The body that represents Ireland’s racehorse trainers has pointed to an absence of positive drug tests in Irish-trained horses when racing abroad as evidence of how doping isn’t a major problem here.
The Irish Racehorse Trainers Association (IRTA) said it is "not aware" of the sorts of concerns outlined by Jim Bolger on Sunday when he repeated his lack of confidence in racing's regulator and said he knows who the drug cheats are.
In a Sunday Independent interview, one of the most renowned figures in Irish racing history again outlined his belief that there isn’t a level playing field in Irish racing.
In a startling comparison, Bolger declared that "there will be a Lance Armstrong in Irish racing", a reference to the former US cyclist who was stripped of his seven Tour de France titles due to doping.
The former champion trainer was again heavily critical of the Irish Horseracing Regulatory Board (IHRB) and recommended that all of Europe’s racing authorities should invite the US Anti-Doping Agency (USADA) to deal with the drugs problem.
USADA is set to take over the administration of new medication enforcement rules in American racing as part of new legislation that will centralise the process in the US.
Bolger’s comments echoed those he made last year when he said drug cheats are Irish racing’s number one problem. He also demanded more rigorous testing from the IHRB. He didn’t name anyone on that occasion.
On Sunday he again didn’t name names but commented: “They can rest assured I know who they are. Like, if I had responsibility for rooting out cheats, I’d have them rooted out in six months.”
The IHRB declined to comment on the matter on Sunday.
However, the IRTA, which represents the bulk of trainers in Ireland, did respond and said confidence in racing being clean here can be taken from how Irish-trained horses have an excellent record when it comes to passing drug tests in other jurisdictions.
"All our trainers have runners in England and all over the world. We haven't had a positive. I think you have to remember that," said the IRTA's chief executive, Michael Grassick.
"Our sampling [testing] is not done in Ireland. It's done in England, and they're not finding anything. If there is a problem stuff is sent to France as well. I think they've used Hong Kong as well. All those samples would be tested in different jurisdictions," he added.
Asked about Bolger’s claims of a lack of a level playing field, Grassick replied: “I’m honestly not aware of a problem.”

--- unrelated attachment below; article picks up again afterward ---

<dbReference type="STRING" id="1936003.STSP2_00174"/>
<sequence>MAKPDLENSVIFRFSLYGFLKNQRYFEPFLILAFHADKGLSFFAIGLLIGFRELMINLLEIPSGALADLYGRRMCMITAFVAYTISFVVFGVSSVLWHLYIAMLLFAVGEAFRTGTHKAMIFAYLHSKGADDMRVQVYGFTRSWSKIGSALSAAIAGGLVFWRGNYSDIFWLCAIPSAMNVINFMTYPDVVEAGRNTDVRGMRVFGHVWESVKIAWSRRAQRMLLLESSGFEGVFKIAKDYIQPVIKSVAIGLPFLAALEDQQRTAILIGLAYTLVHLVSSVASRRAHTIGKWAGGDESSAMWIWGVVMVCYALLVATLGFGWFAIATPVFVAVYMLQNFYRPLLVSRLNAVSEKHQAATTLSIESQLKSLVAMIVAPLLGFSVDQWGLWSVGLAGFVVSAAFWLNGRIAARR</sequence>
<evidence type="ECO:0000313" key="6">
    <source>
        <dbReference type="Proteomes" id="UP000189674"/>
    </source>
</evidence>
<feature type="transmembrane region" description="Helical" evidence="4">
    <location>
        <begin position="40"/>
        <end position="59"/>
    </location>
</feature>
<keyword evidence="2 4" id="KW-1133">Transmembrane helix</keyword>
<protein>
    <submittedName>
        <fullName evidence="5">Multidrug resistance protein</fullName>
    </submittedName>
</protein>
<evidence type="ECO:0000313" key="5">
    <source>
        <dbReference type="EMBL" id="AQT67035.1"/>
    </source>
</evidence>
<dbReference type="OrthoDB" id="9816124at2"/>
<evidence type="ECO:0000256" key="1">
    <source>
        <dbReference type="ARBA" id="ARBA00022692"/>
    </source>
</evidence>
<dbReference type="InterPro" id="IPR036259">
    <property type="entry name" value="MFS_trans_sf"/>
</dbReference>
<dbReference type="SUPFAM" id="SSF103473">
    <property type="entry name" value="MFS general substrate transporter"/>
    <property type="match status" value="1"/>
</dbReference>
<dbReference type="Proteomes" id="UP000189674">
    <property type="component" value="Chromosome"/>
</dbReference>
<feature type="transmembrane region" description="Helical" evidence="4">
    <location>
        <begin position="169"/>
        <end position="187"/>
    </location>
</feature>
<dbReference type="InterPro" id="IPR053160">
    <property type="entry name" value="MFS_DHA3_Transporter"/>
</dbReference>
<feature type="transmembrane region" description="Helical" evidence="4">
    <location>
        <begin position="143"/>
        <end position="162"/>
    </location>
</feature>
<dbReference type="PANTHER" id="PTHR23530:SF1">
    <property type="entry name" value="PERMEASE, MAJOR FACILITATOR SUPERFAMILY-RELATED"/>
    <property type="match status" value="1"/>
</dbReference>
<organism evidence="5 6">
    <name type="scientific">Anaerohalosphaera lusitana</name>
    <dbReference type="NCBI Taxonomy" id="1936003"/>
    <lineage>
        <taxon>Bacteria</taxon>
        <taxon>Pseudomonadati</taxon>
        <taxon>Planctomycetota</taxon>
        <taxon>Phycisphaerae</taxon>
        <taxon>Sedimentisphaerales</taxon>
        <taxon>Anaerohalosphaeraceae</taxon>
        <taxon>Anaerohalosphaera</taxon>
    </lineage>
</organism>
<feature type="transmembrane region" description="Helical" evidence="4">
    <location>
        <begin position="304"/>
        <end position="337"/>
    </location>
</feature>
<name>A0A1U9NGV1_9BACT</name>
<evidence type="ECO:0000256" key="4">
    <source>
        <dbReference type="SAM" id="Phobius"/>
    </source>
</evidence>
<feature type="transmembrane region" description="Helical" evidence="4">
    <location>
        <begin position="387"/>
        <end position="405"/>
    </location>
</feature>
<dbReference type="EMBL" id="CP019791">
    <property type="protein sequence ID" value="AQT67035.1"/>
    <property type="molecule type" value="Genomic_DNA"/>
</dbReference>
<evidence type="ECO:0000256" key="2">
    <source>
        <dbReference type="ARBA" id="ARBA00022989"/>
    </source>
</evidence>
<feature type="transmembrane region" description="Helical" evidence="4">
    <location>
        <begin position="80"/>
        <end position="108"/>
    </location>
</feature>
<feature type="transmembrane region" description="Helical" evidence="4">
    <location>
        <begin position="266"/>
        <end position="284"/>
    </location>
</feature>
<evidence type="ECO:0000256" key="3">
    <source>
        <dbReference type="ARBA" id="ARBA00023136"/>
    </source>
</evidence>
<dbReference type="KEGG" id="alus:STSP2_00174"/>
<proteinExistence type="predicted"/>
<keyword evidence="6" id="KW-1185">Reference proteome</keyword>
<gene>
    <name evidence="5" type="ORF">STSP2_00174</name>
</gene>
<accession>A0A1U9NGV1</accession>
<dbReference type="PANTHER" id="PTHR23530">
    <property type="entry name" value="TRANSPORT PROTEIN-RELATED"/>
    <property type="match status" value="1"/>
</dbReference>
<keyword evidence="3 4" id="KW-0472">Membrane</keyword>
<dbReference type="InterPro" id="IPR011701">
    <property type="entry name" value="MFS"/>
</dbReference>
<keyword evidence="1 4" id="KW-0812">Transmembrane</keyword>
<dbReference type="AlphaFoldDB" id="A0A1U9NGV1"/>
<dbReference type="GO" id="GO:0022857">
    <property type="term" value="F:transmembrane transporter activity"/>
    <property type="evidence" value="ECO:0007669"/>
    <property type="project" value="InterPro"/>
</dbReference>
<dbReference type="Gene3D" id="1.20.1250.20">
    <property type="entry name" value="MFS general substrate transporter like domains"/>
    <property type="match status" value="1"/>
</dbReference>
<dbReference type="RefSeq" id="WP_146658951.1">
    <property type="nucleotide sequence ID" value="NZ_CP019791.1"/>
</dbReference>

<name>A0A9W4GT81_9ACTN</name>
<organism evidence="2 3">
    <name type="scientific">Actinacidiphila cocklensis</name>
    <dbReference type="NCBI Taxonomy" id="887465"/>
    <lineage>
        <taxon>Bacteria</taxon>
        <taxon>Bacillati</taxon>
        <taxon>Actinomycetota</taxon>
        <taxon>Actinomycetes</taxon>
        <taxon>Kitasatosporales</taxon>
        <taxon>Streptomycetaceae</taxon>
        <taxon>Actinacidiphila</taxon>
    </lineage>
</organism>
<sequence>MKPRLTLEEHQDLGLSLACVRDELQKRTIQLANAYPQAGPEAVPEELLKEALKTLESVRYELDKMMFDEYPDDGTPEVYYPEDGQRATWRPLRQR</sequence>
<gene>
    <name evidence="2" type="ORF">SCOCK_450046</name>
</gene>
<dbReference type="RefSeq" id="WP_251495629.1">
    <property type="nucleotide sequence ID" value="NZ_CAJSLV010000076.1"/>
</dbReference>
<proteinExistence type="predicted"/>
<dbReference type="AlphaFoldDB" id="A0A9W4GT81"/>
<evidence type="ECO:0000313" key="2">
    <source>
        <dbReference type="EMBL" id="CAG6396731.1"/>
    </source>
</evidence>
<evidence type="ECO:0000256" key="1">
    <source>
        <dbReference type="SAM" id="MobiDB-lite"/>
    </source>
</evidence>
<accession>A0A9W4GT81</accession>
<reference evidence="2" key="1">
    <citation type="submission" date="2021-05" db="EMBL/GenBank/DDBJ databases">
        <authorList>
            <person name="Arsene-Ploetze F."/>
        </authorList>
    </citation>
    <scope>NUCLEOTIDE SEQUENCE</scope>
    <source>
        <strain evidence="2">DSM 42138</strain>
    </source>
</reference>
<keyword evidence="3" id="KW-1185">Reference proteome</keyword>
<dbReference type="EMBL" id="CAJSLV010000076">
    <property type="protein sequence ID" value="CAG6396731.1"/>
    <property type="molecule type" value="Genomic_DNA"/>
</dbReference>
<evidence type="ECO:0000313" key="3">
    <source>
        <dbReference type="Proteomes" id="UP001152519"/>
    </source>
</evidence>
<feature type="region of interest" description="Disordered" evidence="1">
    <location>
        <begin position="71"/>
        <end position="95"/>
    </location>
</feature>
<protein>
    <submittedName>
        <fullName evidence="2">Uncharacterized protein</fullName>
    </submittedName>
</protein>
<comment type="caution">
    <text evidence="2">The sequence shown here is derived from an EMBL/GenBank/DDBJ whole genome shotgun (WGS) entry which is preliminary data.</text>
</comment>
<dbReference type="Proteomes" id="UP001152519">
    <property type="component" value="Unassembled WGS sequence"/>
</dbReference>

In relation to Bolger’s idea of an outside body being brought into Irish racing to oversee anti-doping, Grassick said the IRTA would welcome anything that helps public confidence in the sport.
“I think any trainer would say whatever sampling that needs to be done to make sure the sport is clean always has to be welcomed.
“Whatever needs to be done to keep the sport clean on an international level, fine.
“We would all have to sign up to that. We race all over the world. And when you race all over the world you’re subject to their rules and regulations and testing. We’ve never had a problem with that. Why would you?” he asked.
Other industry professionals were privately critical of Bolger not providing evidence to back up his claims. One also pointed to a thriving market for Irish-trained horses to be bought and raced overseas as a sign of international confidence in the sport here, and its regulation in relation to drugs.
This year has seen Horse Racing Ireland and the IHRB introduce a system for lifetime traceability and out-of-competition testing for all thoroughbreds.
Last month 11 IHRB officials were given “authorised officer” status by the Department of Agriculture to allow them powers of jurisdiction in premises not licensed by the regulator such as stud farms.
Separately, Bolger has enjoyed a memorable classic season in 2021, with Poetic Flare and Mac Swiney successful in the English and Irish 2,000 Guineas respectively.
Poetic Flare also ran in the French Guineas, and was runner-up to his stable companion at the Curragh.
However, he will maintain his busy schedule against top-flight company in Tuesday's St James's Palace Stakes on Day 1 of Royal Ascot.
“Nothing went right in the race at Longchamp. He came back very quickly to finish second at the Curragh so he’s very, very hardy. You couldn’t do that with every horse.
“The biggest trouble I have is keeping the weight off him. He’s a great doer and still has to do plenty at home, despite the schedule,” Bolger told Great British Racing on Sunday.
"He's very well and I think he has a big chance. He goes on any ground too, which is a big advantage. It was good to firm when he won at Newmarket but personally I'd prefer if there was no firm in the description as horses last longer that way," he added.
Other Irish interest in Tuesday's race includes Jessica Harrington's Lucky Vega, Joseph O'Brien's Thunder Moon, who will be ridden by Frankie Dettori, and a Ballydoyle trio led by Ryan Moore's pick, Battleground.